Title: Site Coordinator
School: Sherman Elementary
What do you like best about being a site coordinator with ExCEL After School?
My favorite aspect of being a Site Coordinator is the balance between having a leadership/ administrative role, a visionary role, and a chance to work closely with youth and families. I appreciate the freedom that this position gives me to think creatively outside the box, a charge that I bring to my staff as well.
What were some challenges/barriers you encountered?
This role is challenging because I wear many different hats and answer to several different parties. Because I am responsible to ExCEL, my CBO, and my principal, I am sometimes given different messages and it is difficult to find an appropriate balance.
What has been the school/community reaction for the work you’ve done?
The school and community have been incredibly supportive. I just received such a touching email from a school-day teacher, that I felt like my specific intentions are noticed and appreciated. Getting here was definitely a process, and we had to work hard to gain trust, but now I can say with confidence that we are a very integral part of the Sherman Community.
What is a fun activity you do after school in your ExCEL program?
This is a difficult question because we have fun activities every day. Fridays are probably the favorite day of the week because we run kid’s clubs. These are extra classes that students can choose from, and span a much larger range than weekly enrichment. We have classes like circus tricks, book club, k-2 hip hop, Mandarin, Chinese brush painting, Harry Potter, and toy making. The “most fun” aspect of program is that we have events almost every month. These are very successful, get our students extra excited, and often give them a chance to showcase all the work they’ve been doing so far in the year. Some events from our year include a pajama jammy jam, multicultural potluck, winter extravaganza, talent show, garden party, and health fair.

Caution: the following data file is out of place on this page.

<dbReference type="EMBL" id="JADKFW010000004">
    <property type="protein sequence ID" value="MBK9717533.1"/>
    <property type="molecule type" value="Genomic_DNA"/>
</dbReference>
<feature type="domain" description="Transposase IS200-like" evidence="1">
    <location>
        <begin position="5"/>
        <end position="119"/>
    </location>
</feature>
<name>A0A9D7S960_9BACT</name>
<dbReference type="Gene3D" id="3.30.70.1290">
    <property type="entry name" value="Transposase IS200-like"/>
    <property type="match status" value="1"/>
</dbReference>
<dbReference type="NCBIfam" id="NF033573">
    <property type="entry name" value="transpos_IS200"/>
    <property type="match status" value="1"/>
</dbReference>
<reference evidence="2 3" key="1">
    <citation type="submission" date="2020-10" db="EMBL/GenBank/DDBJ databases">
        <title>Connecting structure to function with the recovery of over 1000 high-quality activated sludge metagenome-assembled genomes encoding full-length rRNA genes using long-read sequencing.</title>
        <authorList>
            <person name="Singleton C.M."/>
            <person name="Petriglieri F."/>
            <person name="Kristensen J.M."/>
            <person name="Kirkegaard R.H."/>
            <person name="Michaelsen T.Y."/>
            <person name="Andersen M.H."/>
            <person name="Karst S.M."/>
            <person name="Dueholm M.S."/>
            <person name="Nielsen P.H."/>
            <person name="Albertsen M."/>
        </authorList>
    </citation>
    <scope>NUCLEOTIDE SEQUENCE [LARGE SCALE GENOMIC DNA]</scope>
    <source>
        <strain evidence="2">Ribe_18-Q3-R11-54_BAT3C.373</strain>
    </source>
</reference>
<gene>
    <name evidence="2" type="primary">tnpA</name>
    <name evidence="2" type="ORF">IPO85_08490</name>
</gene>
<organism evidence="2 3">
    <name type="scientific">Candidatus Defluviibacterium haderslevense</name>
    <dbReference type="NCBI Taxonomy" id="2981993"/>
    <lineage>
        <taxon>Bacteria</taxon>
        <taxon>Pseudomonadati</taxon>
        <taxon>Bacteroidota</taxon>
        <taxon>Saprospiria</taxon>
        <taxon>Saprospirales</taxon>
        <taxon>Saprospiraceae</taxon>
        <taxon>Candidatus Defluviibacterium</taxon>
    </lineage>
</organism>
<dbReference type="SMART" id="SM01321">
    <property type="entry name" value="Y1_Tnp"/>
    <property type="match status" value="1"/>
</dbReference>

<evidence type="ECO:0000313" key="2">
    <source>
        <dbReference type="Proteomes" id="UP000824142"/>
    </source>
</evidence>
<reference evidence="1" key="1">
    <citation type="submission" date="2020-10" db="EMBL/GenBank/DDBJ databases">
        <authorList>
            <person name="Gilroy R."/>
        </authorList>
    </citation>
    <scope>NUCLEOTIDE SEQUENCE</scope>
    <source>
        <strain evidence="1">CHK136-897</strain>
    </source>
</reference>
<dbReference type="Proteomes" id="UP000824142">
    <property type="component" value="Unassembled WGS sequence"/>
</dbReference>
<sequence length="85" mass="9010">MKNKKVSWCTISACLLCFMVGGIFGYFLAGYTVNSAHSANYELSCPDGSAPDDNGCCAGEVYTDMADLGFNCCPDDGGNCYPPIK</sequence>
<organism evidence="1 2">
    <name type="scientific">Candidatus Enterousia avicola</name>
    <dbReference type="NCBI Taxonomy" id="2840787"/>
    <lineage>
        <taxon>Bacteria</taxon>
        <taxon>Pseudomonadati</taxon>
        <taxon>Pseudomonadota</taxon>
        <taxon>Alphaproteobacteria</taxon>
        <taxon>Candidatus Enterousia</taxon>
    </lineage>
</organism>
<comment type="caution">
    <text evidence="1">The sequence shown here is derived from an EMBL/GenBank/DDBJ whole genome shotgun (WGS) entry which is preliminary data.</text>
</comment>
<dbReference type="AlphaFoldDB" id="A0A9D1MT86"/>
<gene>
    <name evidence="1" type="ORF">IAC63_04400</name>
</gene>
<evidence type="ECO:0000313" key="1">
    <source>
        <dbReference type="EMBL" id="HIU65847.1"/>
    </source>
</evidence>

What inspirational story can you share with us about one of your students?
Last year we had a fourth grade girl in the program who was having emotional breakdowns quite often after school. She is from Marin City and was witnessing and experiencing violence regularly, in addition to having a tough time with her mom. We worked with her closely, listening to her and giving her new tools to express herself through drawing and poetry. We worked on a behavior plan in which she had chances to gain our trust and a reminder system of steps she could take when losing her temper. Over time, her tantrums diminished and she had more success at school. Earlier this year, she walked by with a school-day teacher while another student was having a tantrum. She told that teacher (and later told us) that she used to be like that and that it was strange to watch from the outside. When the teacher asked her how she changed, she said, “GLO helped me stop being so angry,” and described, in detail, all the tools we’d given her.
Do you have any advice for parents of your students?
I hope that parents of our students will accept their children as they are and notice and celebrate their strengths. There are many different ways to be successful and I think parents should try and recognize each moment of their children’s success, even if not all are strictly academic. I also hope that parents emphasize kindness and empathy and acceptance when teaching their children how to interact with others